Jim Bryson's Remote Home Studio Is the Secret Backbone of Canadian Music
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Jim Bryson's Remote Home Studio Is the Secret Backbone of Canadian Music

For years, Bryson has been riding shotgun to some of Canada’s most prolific music acts from Kathleen Edwards to Tragically Hip.

Jim Bryson’s house is tucked away on a side street off a side street in Stittsville, Ontario, a small suburb peeling off the edge of Highway 417 west of Ottawa. Snow is falling when the musician and producer greets me at his front door, directing me around the side of the house to the backyard. “Watch out for the ice on the driveway,” he warns, chuckling that someone slipped there earlier in the week. Towering over a spread of kids toys strewn about the backyard is Jim’s studio, a tall, wood-panelled structure he built in the winter of 2013 with the help of some friends.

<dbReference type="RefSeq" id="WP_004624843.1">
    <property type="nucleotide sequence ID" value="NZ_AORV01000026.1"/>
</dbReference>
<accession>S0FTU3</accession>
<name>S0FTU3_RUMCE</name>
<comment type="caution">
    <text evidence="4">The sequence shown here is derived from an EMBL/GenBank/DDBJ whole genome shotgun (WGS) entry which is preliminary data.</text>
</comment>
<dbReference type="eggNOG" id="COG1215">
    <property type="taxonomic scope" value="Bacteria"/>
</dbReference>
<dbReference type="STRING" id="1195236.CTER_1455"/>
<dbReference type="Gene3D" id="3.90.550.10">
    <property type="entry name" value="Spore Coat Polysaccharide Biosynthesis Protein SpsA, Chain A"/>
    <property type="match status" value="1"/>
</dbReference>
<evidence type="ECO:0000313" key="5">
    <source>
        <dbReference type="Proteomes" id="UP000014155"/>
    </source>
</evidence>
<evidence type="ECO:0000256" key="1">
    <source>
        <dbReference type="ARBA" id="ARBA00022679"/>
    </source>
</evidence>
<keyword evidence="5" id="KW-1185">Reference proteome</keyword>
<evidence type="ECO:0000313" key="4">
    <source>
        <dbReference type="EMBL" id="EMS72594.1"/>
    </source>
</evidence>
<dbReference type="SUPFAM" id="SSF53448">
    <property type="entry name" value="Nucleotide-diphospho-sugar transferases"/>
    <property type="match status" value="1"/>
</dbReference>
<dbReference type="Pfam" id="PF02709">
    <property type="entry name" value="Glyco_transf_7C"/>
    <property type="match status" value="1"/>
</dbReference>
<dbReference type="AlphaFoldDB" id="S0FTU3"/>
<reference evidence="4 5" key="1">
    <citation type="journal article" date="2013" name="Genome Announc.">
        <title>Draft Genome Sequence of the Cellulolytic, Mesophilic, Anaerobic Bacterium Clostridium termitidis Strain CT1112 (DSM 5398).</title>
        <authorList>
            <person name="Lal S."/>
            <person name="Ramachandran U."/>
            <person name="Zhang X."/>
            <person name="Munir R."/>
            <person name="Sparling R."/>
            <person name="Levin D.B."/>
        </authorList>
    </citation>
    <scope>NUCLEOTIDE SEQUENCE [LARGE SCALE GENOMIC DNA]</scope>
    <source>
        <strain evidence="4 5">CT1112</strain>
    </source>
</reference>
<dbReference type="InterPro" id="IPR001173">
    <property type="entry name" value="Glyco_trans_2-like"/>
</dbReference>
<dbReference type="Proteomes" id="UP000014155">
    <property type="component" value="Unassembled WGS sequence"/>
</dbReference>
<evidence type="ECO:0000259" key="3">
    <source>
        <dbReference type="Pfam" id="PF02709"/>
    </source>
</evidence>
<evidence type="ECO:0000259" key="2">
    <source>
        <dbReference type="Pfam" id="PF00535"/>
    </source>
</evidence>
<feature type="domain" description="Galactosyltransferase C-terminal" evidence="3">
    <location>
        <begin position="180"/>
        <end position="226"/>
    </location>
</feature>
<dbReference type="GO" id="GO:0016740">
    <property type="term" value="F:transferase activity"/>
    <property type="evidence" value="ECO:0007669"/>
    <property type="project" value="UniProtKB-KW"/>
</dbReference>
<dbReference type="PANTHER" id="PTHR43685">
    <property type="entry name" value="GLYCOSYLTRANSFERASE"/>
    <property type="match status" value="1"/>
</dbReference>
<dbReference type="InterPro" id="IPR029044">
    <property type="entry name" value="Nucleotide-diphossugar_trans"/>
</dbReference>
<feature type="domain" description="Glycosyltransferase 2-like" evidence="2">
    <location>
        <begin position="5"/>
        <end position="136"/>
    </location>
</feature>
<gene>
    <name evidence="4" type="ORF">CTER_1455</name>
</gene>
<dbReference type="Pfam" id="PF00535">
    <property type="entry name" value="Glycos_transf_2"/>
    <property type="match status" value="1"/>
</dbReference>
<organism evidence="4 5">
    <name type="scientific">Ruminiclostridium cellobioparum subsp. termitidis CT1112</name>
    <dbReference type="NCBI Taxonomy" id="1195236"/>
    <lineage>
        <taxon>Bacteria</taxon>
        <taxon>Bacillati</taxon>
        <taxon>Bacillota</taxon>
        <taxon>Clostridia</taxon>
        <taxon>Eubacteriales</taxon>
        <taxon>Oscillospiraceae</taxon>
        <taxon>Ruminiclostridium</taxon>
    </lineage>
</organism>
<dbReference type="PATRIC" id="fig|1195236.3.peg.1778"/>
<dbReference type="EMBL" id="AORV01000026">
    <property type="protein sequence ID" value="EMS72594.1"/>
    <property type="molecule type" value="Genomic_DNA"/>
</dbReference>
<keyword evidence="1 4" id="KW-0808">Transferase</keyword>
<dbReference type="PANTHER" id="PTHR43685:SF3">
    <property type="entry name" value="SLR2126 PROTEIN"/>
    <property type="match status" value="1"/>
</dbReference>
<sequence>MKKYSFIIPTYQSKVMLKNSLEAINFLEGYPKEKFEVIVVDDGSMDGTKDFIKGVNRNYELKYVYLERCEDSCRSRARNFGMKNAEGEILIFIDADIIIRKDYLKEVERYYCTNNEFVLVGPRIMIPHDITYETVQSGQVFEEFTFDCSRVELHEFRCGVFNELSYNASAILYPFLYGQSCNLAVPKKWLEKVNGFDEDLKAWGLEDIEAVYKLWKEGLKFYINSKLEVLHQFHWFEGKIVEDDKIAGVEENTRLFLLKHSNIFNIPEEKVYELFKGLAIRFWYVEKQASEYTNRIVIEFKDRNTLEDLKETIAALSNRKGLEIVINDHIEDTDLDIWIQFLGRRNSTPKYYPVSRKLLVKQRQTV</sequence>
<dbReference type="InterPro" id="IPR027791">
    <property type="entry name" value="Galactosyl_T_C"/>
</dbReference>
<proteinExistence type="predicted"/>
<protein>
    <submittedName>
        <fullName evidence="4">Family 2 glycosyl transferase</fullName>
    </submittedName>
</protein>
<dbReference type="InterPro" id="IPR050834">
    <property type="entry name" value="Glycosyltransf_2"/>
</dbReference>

The studio is called Fixed Hinge, and has hosted the likes of Kathleen Edwards, Kalle Mattson, The Skydiggers, and many more. It’s a high-ceilinged room, more like a cabin than a studio, with eclectic bells and whistles: Bryson’s prized 1947 Martin acoustic guitar is a crown jewel of sorts. He prides himself on creating an environment that feels comfortable. “That’s what I want: a space that people want to come to, and don’t want to be intimidated by any technology.” He says his greatest strength is the care he puts into artists and their work (he adds quietly, “I feel like I’m always looking for somebody that wants to do that for my songs”).